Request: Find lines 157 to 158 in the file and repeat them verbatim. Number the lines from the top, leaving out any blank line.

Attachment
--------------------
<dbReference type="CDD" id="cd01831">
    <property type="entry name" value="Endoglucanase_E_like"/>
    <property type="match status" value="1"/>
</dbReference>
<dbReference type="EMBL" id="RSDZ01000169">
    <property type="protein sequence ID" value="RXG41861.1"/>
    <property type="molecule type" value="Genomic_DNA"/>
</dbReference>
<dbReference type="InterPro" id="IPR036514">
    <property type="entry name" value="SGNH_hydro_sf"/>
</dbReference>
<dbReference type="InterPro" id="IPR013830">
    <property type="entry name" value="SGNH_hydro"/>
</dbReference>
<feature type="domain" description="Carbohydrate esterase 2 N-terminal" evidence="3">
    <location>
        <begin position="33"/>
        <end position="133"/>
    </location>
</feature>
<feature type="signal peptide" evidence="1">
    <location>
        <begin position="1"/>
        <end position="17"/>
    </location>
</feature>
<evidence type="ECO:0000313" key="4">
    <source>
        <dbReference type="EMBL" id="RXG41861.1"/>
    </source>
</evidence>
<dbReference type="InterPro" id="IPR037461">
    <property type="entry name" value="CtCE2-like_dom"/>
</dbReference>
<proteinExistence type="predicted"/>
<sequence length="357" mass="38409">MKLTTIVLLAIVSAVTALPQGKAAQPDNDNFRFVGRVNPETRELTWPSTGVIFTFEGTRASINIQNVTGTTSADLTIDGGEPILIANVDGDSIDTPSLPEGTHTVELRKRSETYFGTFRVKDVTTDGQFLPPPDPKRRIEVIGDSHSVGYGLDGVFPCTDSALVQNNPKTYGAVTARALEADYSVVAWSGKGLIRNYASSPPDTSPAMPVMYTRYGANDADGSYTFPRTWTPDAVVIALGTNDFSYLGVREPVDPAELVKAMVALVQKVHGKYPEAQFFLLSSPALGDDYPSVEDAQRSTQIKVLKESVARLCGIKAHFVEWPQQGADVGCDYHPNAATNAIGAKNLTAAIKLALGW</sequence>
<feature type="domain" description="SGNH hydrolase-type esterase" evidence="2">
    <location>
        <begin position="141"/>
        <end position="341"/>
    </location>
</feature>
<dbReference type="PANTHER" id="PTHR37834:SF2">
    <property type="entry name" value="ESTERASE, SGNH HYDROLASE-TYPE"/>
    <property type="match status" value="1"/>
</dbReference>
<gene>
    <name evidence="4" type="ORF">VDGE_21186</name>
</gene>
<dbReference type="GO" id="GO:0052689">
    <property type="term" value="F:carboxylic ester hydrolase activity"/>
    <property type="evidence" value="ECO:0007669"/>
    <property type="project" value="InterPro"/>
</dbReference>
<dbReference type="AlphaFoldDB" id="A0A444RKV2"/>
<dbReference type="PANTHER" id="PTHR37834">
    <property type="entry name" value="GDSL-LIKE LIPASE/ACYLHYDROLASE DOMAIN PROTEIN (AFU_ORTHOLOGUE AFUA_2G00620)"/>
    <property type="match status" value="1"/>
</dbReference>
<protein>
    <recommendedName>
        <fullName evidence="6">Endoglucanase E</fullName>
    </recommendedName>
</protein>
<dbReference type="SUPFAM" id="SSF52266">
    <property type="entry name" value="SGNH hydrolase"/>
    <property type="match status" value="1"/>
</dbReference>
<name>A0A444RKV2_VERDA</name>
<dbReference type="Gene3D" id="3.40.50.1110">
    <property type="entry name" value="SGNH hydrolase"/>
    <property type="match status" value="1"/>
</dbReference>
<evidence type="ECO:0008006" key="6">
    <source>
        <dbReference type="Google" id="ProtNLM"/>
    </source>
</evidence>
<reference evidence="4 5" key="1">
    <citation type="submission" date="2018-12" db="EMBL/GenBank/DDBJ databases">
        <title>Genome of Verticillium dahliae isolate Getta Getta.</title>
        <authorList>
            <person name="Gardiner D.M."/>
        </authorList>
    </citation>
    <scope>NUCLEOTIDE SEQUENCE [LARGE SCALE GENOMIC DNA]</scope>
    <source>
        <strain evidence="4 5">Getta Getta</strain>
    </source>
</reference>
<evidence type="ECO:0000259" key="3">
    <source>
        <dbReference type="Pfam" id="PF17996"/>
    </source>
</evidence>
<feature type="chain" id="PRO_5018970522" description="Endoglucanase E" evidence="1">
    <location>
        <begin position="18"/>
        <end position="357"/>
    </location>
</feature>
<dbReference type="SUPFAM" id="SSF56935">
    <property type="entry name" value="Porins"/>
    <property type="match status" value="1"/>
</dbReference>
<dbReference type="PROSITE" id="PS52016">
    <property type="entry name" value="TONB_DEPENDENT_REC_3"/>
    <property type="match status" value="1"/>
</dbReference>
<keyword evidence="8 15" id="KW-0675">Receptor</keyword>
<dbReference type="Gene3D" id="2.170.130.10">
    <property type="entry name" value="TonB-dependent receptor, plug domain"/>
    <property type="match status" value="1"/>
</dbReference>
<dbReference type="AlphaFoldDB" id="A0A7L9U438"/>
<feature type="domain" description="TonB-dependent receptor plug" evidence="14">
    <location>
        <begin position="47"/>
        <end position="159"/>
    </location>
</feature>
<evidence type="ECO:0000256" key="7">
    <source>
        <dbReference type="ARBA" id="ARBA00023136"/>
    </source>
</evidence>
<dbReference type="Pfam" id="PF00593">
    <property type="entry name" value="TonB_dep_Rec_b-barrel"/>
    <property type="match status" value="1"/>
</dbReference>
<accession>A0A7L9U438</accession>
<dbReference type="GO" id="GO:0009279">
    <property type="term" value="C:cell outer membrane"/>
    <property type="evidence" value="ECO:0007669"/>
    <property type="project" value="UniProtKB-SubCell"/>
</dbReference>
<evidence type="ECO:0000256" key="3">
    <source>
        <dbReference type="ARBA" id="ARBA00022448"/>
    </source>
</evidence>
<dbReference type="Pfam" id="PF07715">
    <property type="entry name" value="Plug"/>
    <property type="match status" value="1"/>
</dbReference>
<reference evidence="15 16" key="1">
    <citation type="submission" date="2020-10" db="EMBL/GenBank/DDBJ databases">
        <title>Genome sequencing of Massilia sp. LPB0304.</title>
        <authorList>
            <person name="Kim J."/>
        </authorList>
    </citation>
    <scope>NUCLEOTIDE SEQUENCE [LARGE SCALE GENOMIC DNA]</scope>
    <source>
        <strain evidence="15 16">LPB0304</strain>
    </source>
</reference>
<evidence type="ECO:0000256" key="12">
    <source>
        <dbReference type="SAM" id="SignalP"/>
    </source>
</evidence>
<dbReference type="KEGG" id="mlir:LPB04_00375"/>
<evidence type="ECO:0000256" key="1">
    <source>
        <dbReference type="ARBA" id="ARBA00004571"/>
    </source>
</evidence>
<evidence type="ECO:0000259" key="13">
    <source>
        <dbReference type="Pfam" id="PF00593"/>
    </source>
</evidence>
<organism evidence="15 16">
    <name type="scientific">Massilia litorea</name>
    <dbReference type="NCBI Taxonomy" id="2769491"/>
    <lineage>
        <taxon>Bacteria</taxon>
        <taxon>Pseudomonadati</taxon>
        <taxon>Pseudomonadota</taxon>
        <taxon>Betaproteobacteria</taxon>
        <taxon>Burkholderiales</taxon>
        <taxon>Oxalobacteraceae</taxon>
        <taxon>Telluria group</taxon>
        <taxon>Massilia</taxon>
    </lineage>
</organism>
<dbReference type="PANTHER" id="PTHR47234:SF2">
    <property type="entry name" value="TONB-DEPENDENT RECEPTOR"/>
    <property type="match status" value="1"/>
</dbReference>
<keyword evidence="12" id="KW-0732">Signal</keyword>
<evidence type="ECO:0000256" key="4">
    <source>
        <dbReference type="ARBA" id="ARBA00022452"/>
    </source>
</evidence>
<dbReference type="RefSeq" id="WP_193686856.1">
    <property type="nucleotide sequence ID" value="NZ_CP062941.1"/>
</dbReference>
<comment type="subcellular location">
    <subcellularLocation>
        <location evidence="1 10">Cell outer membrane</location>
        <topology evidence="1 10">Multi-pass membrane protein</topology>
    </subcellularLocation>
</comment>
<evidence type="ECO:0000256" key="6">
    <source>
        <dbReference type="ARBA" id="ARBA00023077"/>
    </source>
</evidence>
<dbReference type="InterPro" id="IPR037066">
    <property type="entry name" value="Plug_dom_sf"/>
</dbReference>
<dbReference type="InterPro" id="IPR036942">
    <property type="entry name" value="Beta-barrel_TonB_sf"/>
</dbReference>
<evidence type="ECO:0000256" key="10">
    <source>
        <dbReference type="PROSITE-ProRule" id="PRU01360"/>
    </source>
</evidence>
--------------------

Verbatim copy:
</reference>
<evidence type="ECO:0000256" key="12">